For deep-sky photography with long focal length I use an SBIG ST-8XME. It has very good sensitivity, a chip of good size and as main stick has no anti blooming, which is same times a difficulty in photography but an advantage in photometry.
To the camera I attach a filter wheel of CFW10 of SBIG, where I use filters RGB, narrow band and photometry (V mainly).
The operation of the set is good. The only maintenance that has required is every one or two years years carry out a drying operation by putting in the oven the humidity absorbing piece that the camera carries.
For the spectrograph and sun and moon photography I use a QHY IMG2 Pro camera. It has very good sensitivity, and besides the ASCOM driver comes with a very useful specific software with video and life view function. The only problem that I have found is the weakness of the USB and power connecters, so that almost only the weight of the cables is disconnected. I have solved it by attaching a homemade piece that can be seen in the photograph and that firmly fixes the cables to their connectors.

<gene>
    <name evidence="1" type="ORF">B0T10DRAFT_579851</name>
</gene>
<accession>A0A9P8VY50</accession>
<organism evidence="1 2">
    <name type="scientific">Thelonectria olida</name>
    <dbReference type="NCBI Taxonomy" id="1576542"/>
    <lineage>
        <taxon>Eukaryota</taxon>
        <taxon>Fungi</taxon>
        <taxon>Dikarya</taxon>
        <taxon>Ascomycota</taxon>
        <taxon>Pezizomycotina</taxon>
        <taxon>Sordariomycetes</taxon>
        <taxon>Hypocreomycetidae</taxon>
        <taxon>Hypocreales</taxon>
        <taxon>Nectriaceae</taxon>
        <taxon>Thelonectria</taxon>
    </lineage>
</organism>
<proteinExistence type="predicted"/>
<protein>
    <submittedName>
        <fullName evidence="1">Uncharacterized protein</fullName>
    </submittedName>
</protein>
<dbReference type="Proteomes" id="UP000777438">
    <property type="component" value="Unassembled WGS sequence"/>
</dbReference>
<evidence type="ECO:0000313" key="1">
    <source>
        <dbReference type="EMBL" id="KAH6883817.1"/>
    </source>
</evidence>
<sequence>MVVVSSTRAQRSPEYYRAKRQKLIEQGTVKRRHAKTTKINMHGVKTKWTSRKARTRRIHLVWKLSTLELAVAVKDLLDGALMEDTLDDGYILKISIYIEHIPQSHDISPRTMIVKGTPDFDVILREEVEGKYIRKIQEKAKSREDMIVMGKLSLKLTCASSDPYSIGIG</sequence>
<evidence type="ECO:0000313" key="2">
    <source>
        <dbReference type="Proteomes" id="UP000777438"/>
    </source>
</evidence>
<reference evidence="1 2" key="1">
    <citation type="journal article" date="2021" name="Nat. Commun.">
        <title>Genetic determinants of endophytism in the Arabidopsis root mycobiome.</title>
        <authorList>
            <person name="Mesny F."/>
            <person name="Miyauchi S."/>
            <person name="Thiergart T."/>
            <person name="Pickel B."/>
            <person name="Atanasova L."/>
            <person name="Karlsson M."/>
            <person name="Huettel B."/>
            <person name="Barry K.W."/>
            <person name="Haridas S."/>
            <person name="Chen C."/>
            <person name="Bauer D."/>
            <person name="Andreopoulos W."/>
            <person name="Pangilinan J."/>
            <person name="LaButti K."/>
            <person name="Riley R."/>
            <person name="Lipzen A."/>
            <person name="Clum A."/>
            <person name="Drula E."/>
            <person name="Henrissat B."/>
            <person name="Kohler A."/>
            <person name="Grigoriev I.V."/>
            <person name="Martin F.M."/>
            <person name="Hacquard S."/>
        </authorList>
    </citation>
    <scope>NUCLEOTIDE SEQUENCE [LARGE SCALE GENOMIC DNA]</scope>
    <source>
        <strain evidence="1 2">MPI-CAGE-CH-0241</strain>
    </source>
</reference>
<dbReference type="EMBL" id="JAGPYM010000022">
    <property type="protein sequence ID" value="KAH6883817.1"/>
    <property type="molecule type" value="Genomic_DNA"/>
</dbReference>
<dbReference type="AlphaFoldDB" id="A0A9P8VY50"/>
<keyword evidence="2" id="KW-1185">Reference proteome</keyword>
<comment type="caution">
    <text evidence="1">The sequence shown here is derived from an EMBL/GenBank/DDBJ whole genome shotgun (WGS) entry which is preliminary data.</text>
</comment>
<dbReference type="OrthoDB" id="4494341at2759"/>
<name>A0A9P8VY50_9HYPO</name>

I use a Canon 60Da camera for astronomical landscape photography with a wide-angle lens, Samyang 14mm, and to make "one shot" wide-field photographs with the TSED70Q astrograph. This last configuration I also use for sun and moon photography.
My first camera was an Audine CCD, mounted at home thanks to the excellent design and construction work of the elements of Cristobal García through the Yahoo group "CCD Audine Construction in Spanish". The camera worked very well, with a KAF chip that was prohibitive at that time in commercial cameras. I added a shutter with a small toy electric motor. I still have it operational but with parallel cable, which makes it impractical in the current configuration of my observatory.
QHY IMG2 PRO
Starlight Xpress Lodestar X2
This camera is used for guidance in "off-axis" mode for astronomical photography or as a centering tool and pointed on the photometer. It is a very sensitive camera with a size of eyepiece size of 1/4" very convenient. In the following photo shows the Lodestar X2 camera installed in the photometer.